JOURNAL ARTICLE

Clinical Study of Seven Patients with Infarction in Territories of the Anterior Inferior Cerebellar Artery

Katsuhiko Ogawa, Yutaka Suzuki, Keiko Takahashi, Takayoshi Akimoto, Satoshi Kamei, Masayoshi Soma
Journal of Stroke and Cerebrovascular Diseases: the Official Journal of National Stroke Association 2017, 26 (3): 574-581
27989483

BACKGROUND: The prominent features of anterior inferior cerebellar artery (AICA) infarction are vertigo, cerebellar ataxia, and impaired hearing. The present study investigated neurological characteristics associated with AICA infarction.

MATERIALS AND METHODS: The locations of infarcts in 7 patients (age, 32-72 years) with AICA infarction were divided into the lower lateral pons, the middle cerebellar peduncle (MCP), and the cerebellum.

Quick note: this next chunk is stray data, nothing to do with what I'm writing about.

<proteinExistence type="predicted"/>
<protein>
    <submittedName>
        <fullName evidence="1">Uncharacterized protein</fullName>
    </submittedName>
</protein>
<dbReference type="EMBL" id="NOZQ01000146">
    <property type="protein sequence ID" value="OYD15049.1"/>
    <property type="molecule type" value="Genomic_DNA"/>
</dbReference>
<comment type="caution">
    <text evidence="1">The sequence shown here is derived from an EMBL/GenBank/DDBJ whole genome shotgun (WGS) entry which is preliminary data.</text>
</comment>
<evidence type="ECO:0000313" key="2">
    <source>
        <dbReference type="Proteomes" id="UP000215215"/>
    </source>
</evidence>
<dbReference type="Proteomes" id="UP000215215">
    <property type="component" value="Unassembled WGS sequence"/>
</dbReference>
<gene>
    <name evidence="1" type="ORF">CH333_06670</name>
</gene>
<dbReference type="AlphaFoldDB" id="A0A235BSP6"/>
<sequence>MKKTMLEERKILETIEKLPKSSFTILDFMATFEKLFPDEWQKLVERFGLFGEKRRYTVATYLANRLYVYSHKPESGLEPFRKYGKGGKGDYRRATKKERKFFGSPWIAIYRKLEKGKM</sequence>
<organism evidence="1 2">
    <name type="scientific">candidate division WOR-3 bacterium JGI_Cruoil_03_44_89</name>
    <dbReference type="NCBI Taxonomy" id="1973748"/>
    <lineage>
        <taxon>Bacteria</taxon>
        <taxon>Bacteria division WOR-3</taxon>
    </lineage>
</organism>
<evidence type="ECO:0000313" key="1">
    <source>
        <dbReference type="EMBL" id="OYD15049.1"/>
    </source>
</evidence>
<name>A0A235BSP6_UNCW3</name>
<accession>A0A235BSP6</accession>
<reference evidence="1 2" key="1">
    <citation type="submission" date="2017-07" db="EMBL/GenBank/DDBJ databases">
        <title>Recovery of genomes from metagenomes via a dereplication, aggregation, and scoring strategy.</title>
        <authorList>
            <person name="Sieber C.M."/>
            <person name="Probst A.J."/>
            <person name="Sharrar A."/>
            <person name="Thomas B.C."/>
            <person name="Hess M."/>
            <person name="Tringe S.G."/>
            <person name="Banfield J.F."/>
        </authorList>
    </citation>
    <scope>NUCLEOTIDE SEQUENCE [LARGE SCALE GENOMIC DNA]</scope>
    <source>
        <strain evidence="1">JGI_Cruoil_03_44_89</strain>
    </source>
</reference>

RESULTS: Ischemic lesions were located in the MCP in 6 patients, spread to the lower lateral pons in 3, and involved the cerebellum in 4 patients. Standing posture and gait were impaired in all patients. Five and 4 patients had impaired hearing and vertigo, respectively. Two patients had only symptoms of labyrinthine disease, and 1 had these symptoms accompanied by impaired hearing. The symptoms in 2 patients with the lesion in the lateral pons were consistent with those in Gasperini syndrome. Two of 3 patients without vertigo had ataxia of the extremities. Stenosis of the vertebral artery or basilar artery in 5 patients indicated that the etiology was branch atheromatous disease.

CONCLUSIONS: The most prominent symptom of truncal and gait ataxia and the frequent association between vertigo and impaired hearing were consistent with the characteristics of AICA infarction. Two patients without vertigo had ataxia of the trunk and extremities that might have been due to involvement of the dorsal spinocerebellar tract in the inferior cerebellar peduncle.

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